GB Hospital administrator: No change to the nurse shift system
NASSAU, BAHAMAS — Bahamas Nurses Union President Amancha Williams yesterday threatened legal action over the inclusion of a shift system clause in the appointment letters of new nurses.
Williams said the eight-hour shift system has already been implemented for nurses in Grand Bahama who signed appointment letters that contained the clause.
While some nurses in Grand Bahama called in sick yesterday, Rand Memorial Hospital administrator Sharon Williams said there has been no change to the shift system for nurses.
“There are some nurses who call in sick today, as reported,” she told Eyewitness News.
“There are no shift changes. Nurses are scheduled as required and as per work contract.”
Williams added: “Once we have reviewed the matter, PHA Corporate will provide further response.”
The Public Hospitals Authority did not respond to requests for comment up to press time.
The shift change from four on/four off to five on/two off was announced by the Public Hospitals Authority in 2018 and repeated attempts to implement it have been staunchly protested by the union.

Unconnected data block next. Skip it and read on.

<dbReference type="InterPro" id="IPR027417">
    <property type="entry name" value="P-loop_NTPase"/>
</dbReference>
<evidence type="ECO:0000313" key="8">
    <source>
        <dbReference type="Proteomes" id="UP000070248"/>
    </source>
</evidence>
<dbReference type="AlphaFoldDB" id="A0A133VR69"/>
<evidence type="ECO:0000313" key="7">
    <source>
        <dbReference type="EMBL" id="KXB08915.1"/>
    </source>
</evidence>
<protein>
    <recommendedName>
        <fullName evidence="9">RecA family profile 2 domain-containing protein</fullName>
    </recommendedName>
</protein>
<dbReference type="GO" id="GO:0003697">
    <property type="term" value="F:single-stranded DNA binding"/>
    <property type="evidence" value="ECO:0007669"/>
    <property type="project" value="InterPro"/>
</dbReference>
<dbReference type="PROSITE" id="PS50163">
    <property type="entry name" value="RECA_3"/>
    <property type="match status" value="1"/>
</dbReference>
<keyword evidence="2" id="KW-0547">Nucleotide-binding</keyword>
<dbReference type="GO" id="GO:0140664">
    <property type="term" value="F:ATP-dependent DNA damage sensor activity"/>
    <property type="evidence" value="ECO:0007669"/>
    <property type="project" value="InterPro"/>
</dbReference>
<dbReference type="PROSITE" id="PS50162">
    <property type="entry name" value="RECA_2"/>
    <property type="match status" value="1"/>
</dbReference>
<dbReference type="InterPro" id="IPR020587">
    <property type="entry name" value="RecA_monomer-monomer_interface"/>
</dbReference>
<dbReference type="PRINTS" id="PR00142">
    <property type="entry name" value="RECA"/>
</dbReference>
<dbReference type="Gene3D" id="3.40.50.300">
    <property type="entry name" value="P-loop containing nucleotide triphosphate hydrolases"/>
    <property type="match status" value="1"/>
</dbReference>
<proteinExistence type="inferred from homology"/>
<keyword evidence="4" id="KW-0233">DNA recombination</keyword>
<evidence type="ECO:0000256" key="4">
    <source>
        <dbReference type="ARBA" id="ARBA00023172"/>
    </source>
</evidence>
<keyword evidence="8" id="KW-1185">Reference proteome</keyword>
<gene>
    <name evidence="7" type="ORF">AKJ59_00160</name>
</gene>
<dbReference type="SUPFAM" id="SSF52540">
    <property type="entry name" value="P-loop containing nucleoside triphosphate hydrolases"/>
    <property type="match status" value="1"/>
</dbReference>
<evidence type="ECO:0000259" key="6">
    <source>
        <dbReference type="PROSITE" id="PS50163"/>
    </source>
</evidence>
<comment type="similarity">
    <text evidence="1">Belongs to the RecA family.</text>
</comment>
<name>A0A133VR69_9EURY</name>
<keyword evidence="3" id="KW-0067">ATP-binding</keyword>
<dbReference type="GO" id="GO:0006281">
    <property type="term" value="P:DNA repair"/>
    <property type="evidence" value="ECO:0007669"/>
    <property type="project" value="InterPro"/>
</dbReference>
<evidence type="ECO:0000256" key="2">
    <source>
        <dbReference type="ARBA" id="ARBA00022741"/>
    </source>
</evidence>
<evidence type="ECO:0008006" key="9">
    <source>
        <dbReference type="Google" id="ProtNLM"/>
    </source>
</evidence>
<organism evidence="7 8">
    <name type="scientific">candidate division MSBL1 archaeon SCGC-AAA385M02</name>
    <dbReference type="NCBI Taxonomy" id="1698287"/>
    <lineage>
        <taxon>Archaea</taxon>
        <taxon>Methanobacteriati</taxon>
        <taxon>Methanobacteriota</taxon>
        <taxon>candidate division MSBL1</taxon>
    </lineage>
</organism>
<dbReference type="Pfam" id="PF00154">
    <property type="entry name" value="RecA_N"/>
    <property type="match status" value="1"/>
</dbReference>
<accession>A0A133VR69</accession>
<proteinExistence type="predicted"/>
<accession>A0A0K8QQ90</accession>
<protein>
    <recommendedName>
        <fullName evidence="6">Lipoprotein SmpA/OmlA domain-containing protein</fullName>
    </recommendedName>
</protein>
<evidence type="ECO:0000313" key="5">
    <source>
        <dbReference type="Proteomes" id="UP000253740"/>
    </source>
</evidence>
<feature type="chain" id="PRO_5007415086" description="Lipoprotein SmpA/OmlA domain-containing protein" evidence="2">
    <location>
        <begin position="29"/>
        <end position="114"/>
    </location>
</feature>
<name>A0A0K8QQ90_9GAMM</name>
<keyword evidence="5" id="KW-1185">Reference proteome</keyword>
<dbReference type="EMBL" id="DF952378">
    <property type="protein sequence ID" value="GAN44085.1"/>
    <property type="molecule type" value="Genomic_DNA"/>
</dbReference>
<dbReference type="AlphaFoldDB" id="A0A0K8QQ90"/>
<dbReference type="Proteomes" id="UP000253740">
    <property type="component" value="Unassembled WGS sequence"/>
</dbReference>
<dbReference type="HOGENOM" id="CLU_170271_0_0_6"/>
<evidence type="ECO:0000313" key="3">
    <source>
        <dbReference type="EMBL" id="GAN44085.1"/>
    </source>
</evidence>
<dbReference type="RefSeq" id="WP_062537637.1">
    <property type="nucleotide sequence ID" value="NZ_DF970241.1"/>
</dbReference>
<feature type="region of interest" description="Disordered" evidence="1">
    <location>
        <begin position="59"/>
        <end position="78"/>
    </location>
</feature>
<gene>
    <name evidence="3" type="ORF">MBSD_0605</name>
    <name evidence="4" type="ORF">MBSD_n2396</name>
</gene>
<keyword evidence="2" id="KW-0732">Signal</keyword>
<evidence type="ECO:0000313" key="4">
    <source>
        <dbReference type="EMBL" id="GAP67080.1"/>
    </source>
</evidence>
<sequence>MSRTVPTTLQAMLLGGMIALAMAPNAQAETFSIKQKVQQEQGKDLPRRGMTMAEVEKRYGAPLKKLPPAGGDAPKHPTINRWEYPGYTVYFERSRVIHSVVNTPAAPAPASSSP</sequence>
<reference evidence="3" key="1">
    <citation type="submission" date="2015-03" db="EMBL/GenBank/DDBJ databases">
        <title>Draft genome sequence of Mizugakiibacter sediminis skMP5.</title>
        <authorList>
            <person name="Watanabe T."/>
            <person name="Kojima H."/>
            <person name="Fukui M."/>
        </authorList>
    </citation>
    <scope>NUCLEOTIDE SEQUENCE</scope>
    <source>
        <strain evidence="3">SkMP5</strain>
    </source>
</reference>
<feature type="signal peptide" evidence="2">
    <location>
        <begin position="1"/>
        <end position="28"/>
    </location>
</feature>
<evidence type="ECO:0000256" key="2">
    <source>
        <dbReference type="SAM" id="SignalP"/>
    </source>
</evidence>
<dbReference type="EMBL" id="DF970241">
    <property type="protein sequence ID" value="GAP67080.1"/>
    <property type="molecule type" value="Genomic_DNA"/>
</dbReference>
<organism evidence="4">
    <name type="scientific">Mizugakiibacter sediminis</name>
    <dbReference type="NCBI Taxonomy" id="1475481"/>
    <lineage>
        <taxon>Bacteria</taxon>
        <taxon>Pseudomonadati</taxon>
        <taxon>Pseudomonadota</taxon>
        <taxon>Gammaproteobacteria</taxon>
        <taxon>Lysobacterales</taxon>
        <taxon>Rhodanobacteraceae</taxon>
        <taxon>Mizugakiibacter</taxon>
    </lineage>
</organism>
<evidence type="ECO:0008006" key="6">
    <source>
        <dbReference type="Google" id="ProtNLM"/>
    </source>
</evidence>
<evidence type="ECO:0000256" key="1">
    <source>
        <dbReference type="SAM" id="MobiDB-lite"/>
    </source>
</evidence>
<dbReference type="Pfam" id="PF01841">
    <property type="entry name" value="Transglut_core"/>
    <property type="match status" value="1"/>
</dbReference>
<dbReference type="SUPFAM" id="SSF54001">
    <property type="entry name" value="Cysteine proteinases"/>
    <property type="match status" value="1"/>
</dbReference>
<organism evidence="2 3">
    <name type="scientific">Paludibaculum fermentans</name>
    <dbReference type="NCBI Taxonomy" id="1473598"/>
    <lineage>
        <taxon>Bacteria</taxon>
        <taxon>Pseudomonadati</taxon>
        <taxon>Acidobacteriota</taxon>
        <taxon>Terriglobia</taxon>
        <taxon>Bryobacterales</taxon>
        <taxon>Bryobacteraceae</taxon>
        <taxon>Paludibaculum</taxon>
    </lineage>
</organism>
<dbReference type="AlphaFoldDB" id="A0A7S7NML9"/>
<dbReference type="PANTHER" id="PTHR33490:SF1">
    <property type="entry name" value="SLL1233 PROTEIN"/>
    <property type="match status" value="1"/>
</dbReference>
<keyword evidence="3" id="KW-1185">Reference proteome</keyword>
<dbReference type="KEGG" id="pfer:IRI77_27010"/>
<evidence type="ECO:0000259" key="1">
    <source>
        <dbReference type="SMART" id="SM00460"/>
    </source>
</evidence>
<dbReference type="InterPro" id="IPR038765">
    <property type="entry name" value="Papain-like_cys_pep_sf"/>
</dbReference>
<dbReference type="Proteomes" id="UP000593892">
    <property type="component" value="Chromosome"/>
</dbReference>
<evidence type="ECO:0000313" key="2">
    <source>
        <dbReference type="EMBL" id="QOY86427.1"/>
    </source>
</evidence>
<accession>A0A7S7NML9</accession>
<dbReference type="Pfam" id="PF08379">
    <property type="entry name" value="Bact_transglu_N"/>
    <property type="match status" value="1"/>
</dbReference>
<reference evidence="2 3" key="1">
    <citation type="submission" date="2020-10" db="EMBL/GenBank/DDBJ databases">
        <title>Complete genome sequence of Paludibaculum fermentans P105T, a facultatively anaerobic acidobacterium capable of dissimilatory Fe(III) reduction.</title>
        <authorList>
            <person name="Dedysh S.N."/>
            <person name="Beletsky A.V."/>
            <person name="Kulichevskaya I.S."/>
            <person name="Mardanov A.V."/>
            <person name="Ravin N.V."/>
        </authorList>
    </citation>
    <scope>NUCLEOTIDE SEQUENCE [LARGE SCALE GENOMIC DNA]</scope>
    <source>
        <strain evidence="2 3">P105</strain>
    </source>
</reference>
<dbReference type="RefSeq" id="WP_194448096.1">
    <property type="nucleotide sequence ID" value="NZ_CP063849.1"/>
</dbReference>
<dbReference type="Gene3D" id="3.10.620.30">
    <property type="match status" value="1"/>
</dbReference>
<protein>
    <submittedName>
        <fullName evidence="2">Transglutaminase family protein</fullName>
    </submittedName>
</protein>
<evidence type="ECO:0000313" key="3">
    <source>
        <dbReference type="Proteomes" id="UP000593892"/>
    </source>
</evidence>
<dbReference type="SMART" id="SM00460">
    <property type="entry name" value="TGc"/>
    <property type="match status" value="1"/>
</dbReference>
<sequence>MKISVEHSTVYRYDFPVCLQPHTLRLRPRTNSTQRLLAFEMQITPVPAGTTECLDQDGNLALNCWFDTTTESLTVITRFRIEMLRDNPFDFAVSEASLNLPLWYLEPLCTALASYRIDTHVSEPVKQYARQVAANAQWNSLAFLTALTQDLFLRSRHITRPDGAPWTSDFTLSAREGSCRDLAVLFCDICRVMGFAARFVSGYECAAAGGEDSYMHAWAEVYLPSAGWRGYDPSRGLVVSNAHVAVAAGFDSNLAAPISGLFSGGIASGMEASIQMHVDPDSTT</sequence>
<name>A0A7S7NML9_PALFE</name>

Williams said just over 100 new nursing hires have been impacted, with plans underway to implement the shift system at the Princess Margaret Hospital and Sandilands Rehabilitation Centre.
She said she was contacted by SRC management to discuss scheduling changes at the facility this week.
Williams insisted the system is a breach of the Industrial Agreement that covers all nurses working in the public sector.
She continued: “This is their way of slowly bringing this in and doing what they have to do. We’re not going to work them.”
Eyewitness News has seen copies of recent schedules that show nurses being scheduled for eight-hour shifts, with some on five on/two off days.
“The prime minister himself, if he wants the shift change for the whole Bahamas, he still has to come to the table,” the BNU president said.
“…We realize this needs a legal suit because at the end of the day they’ve breached a legal contract.”
Williams added that if the matter is not rectified in a manner that the union can agree with, the union will move forward with “force”.
“We will take any force that we need to take to get this matter resolved,” she said.
“That means there’s no hospital in The Commonwealth of The Bahamas that is under the government system will have a registered nurse or a TCN there present to run.
“We say enough is enough. You don’t treat your own like this. It’s wrong. It’s dishonest. It’s deception and they knew about. Somebody has to be held accountable for this action.”